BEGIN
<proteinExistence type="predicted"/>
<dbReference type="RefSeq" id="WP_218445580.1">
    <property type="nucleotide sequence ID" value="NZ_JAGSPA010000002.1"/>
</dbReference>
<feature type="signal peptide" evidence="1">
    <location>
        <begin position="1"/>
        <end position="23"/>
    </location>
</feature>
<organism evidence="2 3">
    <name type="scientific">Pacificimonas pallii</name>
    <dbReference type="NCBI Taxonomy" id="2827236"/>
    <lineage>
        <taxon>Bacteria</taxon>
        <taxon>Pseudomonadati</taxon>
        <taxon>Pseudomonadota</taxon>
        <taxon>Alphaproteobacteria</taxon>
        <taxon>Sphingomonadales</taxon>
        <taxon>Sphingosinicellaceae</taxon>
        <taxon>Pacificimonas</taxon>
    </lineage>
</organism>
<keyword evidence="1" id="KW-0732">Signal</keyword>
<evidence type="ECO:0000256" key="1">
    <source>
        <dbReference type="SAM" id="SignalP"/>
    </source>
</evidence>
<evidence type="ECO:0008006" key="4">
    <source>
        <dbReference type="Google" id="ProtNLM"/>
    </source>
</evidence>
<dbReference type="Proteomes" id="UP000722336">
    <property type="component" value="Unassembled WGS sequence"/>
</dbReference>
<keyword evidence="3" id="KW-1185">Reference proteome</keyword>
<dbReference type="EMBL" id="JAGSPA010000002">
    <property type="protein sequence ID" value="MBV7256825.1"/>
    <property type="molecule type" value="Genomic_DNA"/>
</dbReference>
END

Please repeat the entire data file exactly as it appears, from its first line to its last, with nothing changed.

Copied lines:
<proteinExistence type="predicted"/>
<dbReference type="RefSeq" id="WP_218445580.1">
    <property type="nucleotide sequence ID" value="NZ_JAGSPA010000002.1"/>
</dbReference>
<feature type="signal peptide" evidence="1">
    <location>
        <begin position="1"/>
        <end position="23"/>
    </location>
</feature>
<organism evidence="2 3">
    <name type="scientific">Pacificimonas pallii</name>
    <dbReference type="NCBI Taxonomy" id="2827236"/>
    <lineage>
        <taxon>Bacteria</taxon>
        <taxon>Pseudomonadati</taxon>
        <taxon>Pseudomonadota</taxon>
        <taxon>Alphaproteobacteria</taxon>
        <taxon>Sphingomonadales</taxon>
        <taxon>Sphingosinicellaceae</taxon>
        <taxon>Pacificimonas</taxon>
    </lineage>
</organism>
<keyword evidence="1" id="KW-0732">Signal</keyword>
<evidence type="ECO:0000256" key="1">
    <source>
        <dbReference type="SAM" id="SignalP"/>
    </source>
</evidence>
<evidence type="ECO:0008006" key="4">
    <source>
        <dbReference type="Google" id="ProtNLM"/>
    </source>
</evidence>
<dbReference type="Proteomes" id="UP000722336">
    <property type="component" value="Unassembled WGS sequence"/>
</dbReference>
<keyword evidence="3" id="KW-1185">Reference proteome</keyword>
<dbReference type="EMBL" id="JAGSPA010000002">
    <property type="protein sequence ID" value="MBV7256825.1"/>
    <property type="molecule type" value="Genomic_DNA"/>
</dbReference>